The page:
I really like the idea of green manures. I don’t like seeing bare earth, and I like weeds even less, so the thought of covering the ground with Red Clover, to carry on the good nitrogeon-fixing work of the peas and beans, or Rye Grass with its allelopathic qualities, really appeals. I had visions of all soil nicely covered by either over wintering crops or green manure, of happy soil, and next year, happy crops. Hah! I sowed Red Clover on the bean and pea bed in early September, and I thought it had germinated well.
Spot any clover? No, me neither. Either the annual weeds have completely smothered it or it never germinated in the first place. At the moment I am thinking the latter. As for the rye grass, well, just look at all that lovely weed-suppressing nutrient-fixing growth.
Yep, total failure. I feel humiliated. It’s too late to sow more red clover, even if I hadn’t already sown what seed I had. I do have more rye grass, and I will try again, but honestly! I fear I got the sowing depth wrong on the rye grass, but can only think that I just didn’t water the red clover enough. What a waste. I may try Field Beans as an alternative to the clover.
As if all that wasn’t enough, various “stuff” got in the way and I missed the opportunity to sow Spring Cabbage and calabrese. I really want the allotment to be as productive as possible for as much of the year as possible, so I decided to get some plug plants. It certainly decreases the cost savings, but that is only a small part of why I am growing my own, and even then, if I compare the cost (£1.75 for five plants) with that of buying organic cabbage from the supermarket, it still makes sense.
After looking around at what was available I decided to try Delfland Nurseries. WellyWoman (what a great blog name!) had blogged about buying from them, they seemed to have a good reputation, and the delivery charges weren’t too bad. So, I ordered 5 plugs of each of spring cabbage ‘Duncan’, spring cabbage ‘Spring Hero’, calabrese ‘Pacifica’ and perpetual spinach.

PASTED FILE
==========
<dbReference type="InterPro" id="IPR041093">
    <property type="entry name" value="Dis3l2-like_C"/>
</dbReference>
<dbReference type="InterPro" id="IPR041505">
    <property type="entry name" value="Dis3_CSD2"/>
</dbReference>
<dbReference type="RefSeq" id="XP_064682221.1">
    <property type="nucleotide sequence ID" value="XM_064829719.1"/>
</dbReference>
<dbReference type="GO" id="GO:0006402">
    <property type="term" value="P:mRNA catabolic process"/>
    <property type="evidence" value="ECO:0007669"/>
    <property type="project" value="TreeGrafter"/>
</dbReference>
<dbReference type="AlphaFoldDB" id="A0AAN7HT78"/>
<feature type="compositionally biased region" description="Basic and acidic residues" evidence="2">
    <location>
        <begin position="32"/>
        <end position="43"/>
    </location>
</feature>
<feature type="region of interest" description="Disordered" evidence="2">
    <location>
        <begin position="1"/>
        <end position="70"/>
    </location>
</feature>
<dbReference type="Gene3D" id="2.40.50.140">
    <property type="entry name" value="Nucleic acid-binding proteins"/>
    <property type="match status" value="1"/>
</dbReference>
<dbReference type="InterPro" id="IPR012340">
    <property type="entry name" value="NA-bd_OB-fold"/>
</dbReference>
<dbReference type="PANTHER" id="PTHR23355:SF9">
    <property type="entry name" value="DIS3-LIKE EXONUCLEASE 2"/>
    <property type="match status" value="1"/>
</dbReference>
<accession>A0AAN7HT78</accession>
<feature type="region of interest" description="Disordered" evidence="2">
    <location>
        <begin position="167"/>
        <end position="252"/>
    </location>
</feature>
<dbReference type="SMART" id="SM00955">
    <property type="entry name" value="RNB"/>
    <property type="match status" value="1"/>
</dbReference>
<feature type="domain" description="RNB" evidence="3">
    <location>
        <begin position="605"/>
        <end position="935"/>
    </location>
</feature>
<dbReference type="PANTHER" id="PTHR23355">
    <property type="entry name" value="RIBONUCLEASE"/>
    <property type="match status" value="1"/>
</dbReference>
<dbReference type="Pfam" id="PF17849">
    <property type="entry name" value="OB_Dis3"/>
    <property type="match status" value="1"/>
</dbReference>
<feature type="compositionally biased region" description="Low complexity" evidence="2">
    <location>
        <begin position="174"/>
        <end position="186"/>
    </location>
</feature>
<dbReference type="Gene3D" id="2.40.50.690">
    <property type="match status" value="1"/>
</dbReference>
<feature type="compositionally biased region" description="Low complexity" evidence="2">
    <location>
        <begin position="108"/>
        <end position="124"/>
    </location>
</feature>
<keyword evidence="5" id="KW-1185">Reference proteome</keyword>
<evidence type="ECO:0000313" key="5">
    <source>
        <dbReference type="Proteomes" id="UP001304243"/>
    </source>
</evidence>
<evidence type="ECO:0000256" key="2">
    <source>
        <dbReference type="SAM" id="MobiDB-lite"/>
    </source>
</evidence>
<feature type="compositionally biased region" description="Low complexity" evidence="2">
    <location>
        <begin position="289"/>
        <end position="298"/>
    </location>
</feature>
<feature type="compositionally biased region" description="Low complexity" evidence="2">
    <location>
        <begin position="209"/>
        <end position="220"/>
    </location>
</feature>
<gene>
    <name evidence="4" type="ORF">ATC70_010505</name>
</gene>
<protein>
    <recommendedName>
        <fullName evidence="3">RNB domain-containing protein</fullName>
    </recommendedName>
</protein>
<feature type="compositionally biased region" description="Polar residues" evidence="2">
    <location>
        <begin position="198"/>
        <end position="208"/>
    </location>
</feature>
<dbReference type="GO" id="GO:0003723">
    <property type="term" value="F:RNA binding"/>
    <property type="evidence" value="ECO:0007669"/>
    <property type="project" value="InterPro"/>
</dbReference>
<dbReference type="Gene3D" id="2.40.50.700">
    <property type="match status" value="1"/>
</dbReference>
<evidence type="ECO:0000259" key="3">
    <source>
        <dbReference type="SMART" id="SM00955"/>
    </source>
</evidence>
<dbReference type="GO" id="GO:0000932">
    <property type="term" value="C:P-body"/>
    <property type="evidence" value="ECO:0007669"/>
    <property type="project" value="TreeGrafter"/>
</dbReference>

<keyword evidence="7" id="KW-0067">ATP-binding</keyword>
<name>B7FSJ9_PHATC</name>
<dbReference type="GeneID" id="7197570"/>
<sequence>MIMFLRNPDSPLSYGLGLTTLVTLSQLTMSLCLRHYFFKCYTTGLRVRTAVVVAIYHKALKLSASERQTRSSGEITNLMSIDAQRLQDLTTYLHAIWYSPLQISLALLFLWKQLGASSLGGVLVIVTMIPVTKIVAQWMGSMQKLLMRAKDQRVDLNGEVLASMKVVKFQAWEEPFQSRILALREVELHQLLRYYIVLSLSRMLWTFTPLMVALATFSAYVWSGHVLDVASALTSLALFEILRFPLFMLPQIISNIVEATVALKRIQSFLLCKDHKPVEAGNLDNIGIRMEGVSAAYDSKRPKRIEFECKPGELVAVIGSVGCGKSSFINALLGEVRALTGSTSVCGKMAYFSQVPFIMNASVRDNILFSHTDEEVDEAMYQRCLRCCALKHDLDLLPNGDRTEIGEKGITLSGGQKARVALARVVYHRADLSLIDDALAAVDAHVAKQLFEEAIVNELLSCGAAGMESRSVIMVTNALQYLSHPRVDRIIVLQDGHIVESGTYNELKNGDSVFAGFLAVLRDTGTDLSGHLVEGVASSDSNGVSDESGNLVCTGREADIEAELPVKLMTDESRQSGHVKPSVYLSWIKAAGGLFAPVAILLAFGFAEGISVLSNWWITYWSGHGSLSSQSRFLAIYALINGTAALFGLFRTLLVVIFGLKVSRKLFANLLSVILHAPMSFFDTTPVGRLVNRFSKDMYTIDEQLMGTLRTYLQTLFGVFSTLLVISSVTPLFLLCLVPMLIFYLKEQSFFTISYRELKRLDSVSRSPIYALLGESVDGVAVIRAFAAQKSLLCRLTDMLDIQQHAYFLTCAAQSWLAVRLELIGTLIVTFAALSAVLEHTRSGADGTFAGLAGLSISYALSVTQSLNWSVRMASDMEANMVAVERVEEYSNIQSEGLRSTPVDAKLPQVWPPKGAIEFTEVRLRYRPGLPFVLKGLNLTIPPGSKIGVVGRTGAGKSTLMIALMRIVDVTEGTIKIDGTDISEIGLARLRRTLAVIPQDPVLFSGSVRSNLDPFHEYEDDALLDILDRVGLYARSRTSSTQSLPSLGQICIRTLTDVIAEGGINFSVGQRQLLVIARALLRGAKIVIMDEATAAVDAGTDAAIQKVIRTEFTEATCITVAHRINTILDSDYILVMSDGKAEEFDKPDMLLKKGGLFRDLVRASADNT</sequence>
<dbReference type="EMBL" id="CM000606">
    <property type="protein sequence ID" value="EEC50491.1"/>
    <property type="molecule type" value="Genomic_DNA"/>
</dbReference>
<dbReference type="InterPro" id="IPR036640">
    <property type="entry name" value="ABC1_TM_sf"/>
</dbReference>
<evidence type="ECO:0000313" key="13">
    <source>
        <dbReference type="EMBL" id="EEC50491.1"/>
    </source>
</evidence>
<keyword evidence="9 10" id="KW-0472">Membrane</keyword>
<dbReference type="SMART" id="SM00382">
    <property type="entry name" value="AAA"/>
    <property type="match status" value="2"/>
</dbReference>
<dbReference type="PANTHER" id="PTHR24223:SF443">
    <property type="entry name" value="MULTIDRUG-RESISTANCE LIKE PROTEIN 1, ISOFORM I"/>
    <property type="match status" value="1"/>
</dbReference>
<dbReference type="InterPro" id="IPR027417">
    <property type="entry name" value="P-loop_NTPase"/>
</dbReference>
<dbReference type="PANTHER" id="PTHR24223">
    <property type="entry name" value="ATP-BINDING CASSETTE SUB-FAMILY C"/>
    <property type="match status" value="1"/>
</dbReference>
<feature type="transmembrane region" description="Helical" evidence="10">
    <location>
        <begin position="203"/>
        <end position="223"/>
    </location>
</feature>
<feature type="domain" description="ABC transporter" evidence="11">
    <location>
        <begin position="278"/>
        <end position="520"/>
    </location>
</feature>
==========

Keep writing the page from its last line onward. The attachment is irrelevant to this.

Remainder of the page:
They arrived quickly, in good health, and with nicely moist and well developed root systems. So, on one of those lovely autumn days earlier this week I trundled up to the allotment to plant them out.
It was impossible to stay down on such a beautiful day, despite the green manure failures, and despite the fact that buying plug plants felt like cheating. Given the pigeon problem up here I put the cabbages in the same bed as the purple sprouting broccoli and netted the lot.
Thankfully there was very little wind, so the netting went OK, although I think the end result would have been tidier if I hadn’t been doing it solo. It seems extraordinary that such tiny plants could survive, let alone thrive, over winter. ‘Duncan’ in particular has beautiful leaves, so I shall keep my fingers crossed. It will be all the more disappointing if these fail, given the added cost as compared to sowing my own.
Oh, and if you are wondering why I created such a tall cage for such tiny plants, the netting is too wide really, so this way there is less excess to deal with, and in theory the sprouting broccoli will grow taller. In practice I don’t seem to be having much success with brassicas, so who knows…
The calabrese went in under a fleece cloche with the perpetual spinach. It seemed like a good idea at the time, the fleece will keep the birds, butterflies etc out and the spinach should have more tender leaves with the added protection. I’ll have to watch out for weeds and slugs though. I ran out of time and energy before I got as far as sowing my early broad beans, so that will have to wait for another day. I was slightly cheered by the lush health of the various lettuces I am growing.
The Lollo Rosso in particular is growing really well still, and is very tasty. At least it proves I am not totally incable of sowing seeds direct and having them flourish. I just appear to have a few issues with green manure…